In society, jurisdiction is seen in the following examples. Parents have jurisdiction over teaching, protecting, and providing for their children. In churches, pastors and elders have jurisdiction over the preaching, teaching, and shepherding of the congregation. An employer has jurisdiction over caring for his employees and ensuring they have what they need to do their jobs. An employee, while under the authority of his employer, also has jurisdiction over his individual responsibilities in the position to which he is assigned. In government, the various authorities, such as kings, presidents, governors, and mayors, have jurisdiction over their kingdoms, countries, states, and cities.
As each person fulfills the specific responsibilities that are within their jurisdiction, the result is order, clarity, and peace. (See I Timothy 2:1–2.) Each one doing his job contributes to the success of the whole. Understanding jurisdictions helps one in respecting the people in authority over particular areas. As a person realizes the concept of jurisdiction, he is better able to determine what his own responsibilities are. Transgression, confusion, or potential harm happens when someone steps from his area of jurisdiction into a jurisdiction that belongs to God or others.
The Need for All to Be under Authority
Everyone must be subject to God-ordained authorities, even the individuals who are in positions of authority themselves (see I Peter 5:5). Each one also is accountable to God for his actions, whether he is in authority over others or in a position under authority. God is not prejudiced by culture, education, position, or wealth, and He will judge each person according to His righteous standards.
Human authorities are accountable to God for how they exercise their authority. They are responsible to provide protection and direction for those under their care, to lawfully punish those who do wrong, and to praise those who do well.
Those under authority are accountable to God for their responses to authority. Since God has placed authorities over each of us, we honor Him and His own authority as we submit to those He has placed over us.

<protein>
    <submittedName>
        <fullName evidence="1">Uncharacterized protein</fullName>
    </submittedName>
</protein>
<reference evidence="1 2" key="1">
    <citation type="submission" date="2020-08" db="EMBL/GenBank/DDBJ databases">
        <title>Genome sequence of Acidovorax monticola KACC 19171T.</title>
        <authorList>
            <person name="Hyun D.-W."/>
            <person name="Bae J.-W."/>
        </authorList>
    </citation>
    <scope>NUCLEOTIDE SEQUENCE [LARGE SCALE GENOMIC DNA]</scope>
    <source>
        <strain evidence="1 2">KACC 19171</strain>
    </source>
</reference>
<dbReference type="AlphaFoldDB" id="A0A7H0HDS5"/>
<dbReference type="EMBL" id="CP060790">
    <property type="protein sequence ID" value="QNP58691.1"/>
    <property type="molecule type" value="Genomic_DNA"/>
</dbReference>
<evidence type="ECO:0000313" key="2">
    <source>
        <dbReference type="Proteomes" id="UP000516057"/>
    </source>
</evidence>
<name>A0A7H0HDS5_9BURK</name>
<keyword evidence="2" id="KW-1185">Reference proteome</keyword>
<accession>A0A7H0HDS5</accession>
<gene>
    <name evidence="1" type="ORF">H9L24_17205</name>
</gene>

When Appeals Are Necessary
God knows that many situations will arise in which those who are under authority will need to make appeals. When a human authority fails in his duty, goes beyond his jurisdiction, or commands wrong or unlawful things to be done, those under his authority should normally appeal to that authority directly. The person can explain why he cannot violate God’s laws. If the authority rejects the appeal, or if the safety and well-being of the one making the appeal is uncertain, then the person should make his appeal to a higher human authority. Although the ultimate appeal is to God Himself, Who will judge all men according to His own righteousness, prayer for His wisdom, guidance, and blessing in the matter of appeal should be at the beginning of and throughout the appeal process. Remember that under no circumstance should a person violate God’s law. Accountability is a foundational premise on which all relationships are built. As children of God, children of earthly parents, parents of their own children, employees, employers, and citizens or leaders of communities, each one must wisely carry out his jurisdictional responsibilities, both as an instrument of authority and as one who is submitted to authority. Thus, God’s design can be implemented in a person’s relationship with Him, with his family, his community, and his nation.